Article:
While national parks decay, the Trump administration squabbles

Credit: NPS

Over the summer, the Great American Outdoors Act became one of the few laws in recent memory to pass with strong bipartisan support. It permanently funded the Land and Water Conservation Fund, provided new money for much-needed maintenance and repairs on public lands, and could help put tens of thousands of people back to work fixing up our parks. There’s just one little problem: The Trump administration has so far refused to generate a simple list of projects that would direct the law’s resources and kick off the work.

The act set a deadline of November 2 for the U.S. Department of the Interior and the U.S. Forest Service (under the U.S. Department of Agriculture) to send two separate lists to Congress: The first would include deferred maintenance projects to be completed on public lands, and the second would name a set of outdoor recreation projects and proposed land purchases that would enhance national parks and public spaces.

The administration has only submitted the first of the two lists, arguing—rather bizarrely—that the second list is the president’s responsibility through the Office of Management and Budget. No one else appears to read the law this way. More importantly, the Trump administration could have sorted this out long before it blew the deadline. Members of Congress have chided the administration for its failure, which, they say, has real consequences.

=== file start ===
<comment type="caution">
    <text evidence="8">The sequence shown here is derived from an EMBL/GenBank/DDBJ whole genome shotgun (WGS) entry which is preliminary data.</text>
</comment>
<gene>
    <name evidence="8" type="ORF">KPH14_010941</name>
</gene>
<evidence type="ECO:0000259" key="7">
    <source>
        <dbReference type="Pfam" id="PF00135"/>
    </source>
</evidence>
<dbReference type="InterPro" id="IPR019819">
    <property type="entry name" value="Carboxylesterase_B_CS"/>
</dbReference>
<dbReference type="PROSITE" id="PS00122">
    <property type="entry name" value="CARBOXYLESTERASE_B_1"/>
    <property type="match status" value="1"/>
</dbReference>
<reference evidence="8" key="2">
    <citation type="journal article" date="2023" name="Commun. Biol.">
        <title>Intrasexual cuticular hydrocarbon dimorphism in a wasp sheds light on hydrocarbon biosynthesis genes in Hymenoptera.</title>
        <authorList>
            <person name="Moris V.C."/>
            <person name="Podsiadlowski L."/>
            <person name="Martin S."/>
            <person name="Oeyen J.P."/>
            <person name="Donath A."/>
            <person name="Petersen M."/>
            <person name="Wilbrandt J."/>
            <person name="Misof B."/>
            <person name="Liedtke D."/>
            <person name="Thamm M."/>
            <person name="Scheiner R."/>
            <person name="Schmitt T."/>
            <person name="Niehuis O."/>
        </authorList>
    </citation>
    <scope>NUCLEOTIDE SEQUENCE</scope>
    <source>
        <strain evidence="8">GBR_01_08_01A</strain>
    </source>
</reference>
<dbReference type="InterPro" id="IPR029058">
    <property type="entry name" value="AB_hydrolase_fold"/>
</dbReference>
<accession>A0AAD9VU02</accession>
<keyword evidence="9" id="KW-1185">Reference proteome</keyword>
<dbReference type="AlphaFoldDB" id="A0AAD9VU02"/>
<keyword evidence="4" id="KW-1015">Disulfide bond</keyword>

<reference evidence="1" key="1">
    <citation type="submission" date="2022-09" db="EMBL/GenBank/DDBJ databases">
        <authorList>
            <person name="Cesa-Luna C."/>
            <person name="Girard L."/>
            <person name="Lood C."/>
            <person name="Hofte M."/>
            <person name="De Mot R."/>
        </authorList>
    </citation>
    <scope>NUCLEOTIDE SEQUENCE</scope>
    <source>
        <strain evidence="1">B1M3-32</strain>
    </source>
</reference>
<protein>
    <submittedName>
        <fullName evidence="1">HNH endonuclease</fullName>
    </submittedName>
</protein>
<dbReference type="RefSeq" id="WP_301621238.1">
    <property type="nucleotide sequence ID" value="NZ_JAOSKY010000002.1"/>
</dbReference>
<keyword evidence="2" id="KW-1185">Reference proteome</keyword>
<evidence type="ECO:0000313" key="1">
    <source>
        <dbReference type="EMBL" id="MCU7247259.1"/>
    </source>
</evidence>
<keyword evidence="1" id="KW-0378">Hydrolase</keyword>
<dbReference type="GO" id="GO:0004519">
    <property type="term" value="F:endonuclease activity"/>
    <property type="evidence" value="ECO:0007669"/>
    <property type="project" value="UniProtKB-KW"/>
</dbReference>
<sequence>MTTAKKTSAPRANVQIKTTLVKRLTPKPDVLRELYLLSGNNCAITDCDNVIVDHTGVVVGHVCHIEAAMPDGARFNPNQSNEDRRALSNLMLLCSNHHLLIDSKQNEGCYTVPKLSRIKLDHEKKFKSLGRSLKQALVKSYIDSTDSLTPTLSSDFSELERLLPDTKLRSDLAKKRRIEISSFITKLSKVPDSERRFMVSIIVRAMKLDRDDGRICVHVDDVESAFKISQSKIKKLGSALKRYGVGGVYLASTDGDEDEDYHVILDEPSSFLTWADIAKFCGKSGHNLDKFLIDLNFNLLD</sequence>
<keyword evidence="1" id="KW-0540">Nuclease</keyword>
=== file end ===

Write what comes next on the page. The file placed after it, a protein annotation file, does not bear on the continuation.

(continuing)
“Every day that passes runs a risk that a local stakeholder, a private landowner, or another partner may not be able to keep their lands, matching funds, or other resources available for a project,” Montana senator Jon Tester wrote in a letter to Interior Secretary David Bernhardt and Agriculture Secretary Sonny Perdue.

While the administration dithers, the “biggest land conservation legislation in a generation” remains words on a piece of paper rather than a landmark action to restore public lands.

Related Content